Overtime class actions are in the headlines again. On February 22, 2019, a class action claim seeking damages of over $100 million was filed against Flight Centre, an Australia-based travel services provider with stores in Canada and internationally. The claim alleges that Flight Centre systematically failed to pay overtime to its retail sales employees, referred to as “travel consultants”, requiring them to consistently work more than their scheduled hours, and implemented policies that fail to comply with the overtime entitlements under employment standards legislation.
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In recent years, Canadian courts have increasingly heard large civil claims against Canadian companies for alleged human rights violations in their foreign operations. As we have discussed previously, judges faced with these claims must determine whether the court’s jurisdictional reach extends to the company’s activities in its global supply chain, thus permitting foreign claimants to pursue their action in Canada.
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To ring in the New Year, we highlight the ten most significant developments in Canadian labour and employment law in 2018.
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Minimum wages continue to rise across Canada. Recent increases have been implemented in British Columbia, Ontario, Prince Edward Island and Saskatchewan. As well, Alberta’s NDP government has continued to pursue its goal of a $15 per hour minimum wage by 2018 by implementing incremental increases. Several other provinces will see a further increase in their minimum wage in April.
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Franchisors who place strict controls on their franchisees may also have to answer for their franchisee’s human rights practices.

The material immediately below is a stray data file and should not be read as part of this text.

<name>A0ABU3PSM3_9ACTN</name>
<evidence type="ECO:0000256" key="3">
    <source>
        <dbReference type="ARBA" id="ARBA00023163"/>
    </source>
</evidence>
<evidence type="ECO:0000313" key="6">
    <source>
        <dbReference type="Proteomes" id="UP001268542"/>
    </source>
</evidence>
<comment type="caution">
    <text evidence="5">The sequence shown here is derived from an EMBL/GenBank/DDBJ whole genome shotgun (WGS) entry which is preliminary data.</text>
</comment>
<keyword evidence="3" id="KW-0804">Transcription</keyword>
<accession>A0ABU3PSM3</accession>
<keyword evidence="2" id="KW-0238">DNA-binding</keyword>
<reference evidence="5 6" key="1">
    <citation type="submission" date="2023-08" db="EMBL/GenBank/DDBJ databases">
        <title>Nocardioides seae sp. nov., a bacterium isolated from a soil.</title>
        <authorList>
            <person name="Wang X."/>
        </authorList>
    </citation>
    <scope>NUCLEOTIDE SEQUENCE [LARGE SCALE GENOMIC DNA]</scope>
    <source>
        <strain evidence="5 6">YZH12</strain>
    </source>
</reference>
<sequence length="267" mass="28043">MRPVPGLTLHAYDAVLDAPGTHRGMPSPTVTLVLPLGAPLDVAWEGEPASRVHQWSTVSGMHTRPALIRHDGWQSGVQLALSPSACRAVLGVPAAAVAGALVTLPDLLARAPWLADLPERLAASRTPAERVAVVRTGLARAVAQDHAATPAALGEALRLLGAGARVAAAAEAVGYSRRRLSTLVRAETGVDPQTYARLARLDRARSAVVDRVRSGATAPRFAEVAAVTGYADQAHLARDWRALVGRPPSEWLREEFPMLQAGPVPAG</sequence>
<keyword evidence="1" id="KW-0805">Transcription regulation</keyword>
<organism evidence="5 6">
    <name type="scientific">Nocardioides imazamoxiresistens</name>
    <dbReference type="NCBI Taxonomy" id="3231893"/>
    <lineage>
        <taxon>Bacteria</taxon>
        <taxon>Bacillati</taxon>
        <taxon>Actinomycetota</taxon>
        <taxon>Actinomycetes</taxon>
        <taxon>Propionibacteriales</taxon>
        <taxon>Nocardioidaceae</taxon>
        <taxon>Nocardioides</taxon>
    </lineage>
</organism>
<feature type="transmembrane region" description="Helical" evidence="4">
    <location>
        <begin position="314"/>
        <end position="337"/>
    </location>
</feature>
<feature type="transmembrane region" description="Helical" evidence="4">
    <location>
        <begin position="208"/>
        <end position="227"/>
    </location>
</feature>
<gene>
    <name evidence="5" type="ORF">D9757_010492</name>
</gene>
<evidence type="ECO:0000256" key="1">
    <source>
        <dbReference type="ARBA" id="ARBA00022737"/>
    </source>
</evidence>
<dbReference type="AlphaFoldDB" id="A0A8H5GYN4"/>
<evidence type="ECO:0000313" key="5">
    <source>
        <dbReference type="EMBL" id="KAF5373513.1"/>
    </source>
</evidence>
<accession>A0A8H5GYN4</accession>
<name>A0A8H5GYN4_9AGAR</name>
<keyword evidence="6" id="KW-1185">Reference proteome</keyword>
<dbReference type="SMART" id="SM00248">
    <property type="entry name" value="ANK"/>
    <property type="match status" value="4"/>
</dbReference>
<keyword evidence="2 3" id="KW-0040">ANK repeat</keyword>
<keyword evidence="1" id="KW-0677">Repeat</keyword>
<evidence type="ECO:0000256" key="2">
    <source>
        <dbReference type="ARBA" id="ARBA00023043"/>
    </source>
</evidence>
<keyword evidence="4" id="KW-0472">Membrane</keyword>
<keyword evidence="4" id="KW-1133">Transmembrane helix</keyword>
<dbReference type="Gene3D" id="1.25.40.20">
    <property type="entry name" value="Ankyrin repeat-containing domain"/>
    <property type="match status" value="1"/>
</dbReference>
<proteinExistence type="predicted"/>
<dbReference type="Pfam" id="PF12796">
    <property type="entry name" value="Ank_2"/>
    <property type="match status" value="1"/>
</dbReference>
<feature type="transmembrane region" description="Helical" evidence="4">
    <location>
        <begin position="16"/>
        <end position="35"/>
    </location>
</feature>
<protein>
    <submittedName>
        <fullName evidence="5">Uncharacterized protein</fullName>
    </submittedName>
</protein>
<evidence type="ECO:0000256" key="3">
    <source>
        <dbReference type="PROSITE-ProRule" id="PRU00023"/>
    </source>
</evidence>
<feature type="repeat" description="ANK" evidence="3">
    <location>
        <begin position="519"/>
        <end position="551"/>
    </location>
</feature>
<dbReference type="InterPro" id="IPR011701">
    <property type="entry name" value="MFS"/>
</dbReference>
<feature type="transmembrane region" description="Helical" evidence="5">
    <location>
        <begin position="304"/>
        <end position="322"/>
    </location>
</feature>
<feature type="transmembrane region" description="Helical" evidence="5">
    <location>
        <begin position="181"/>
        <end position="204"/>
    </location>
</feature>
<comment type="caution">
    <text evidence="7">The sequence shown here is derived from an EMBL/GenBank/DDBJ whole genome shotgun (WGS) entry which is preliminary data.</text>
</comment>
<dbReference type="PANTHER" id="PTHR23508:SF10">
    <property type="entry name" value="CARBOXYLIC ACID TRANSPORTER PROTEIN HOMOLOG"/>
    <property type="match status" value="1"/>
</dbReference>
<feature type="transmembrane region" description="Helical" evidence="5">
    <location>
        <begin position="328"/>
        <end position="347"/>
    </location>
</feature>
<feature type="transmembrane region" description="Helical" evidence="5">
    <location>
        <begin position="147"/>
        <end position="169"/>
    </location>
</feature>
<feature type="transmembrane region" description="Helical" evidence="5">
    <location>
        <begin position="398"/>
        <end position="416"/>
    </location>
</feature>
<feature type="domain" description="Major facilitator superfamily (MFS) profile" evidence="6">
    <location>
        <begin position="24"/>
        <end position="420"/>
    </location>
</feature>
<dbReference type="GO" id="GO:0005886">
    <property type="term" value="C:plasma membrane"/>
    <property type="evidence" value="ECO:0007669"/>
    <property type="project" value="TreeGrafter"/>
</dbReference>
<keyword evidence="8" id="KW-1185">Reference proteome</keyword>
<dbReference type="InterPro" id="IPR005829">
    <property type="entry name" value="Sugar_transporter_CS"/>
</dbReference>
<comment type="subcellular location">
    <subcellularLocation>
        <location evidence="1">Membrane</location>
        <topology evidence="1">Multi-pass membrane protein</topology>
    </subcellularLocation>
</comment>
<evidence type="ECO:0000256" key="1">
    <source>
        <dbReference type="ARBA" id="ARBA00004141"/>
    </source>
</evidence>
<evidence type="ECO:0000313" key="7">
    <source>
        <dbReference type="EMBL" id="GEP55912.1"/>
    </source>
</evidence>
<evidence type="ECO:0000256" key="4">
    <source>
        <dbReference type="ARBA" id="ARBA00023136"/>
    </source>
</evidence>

Product and service consistency is the backbone of coffee giant Tim Hortons’ successful business model. Tim Hortons, like many other successful franchisors, imposes a strict regime on its stores in order to ensure that all Canadians can get the same cup of coffee, in the same cup, regardless of where they order it. Control manifests itself through an extensive franchise agreement, detailed operations rules and regular audits of individual stores.


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Despite the economic controversy, Alberta’s NDP government appears to be following through on its promise to increase the province’s minimum wage to $15 per hour by 2018.  On October 1, 2015, the minimum wage in Alberta will increase from $10.20 to $11.20, with planned further increases in the years to come.  Following this initial increase, Alberta will have one of the highest minimum wages in Canada.
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Under British Columbia’s Workers Compensation Act (“Act”) an employer must immediately notify WorkSafeBC of a workplace accident that (among other things):

  • results in serious injury or death to a worker
  • involves a major structural failure or collapse
  • involves the major release of a hazardous substance

When such accidents occur, the scene of the accident must not be disturbed until an investigation has taken place.

At first glance the “reporting requirement” is clear. But in practice it can give rise to uncertainty. For example, if the worksite is not owned by the employer, must the owner report? And who is responsible for reporting incidents when there are multiple employers on a single worksite?
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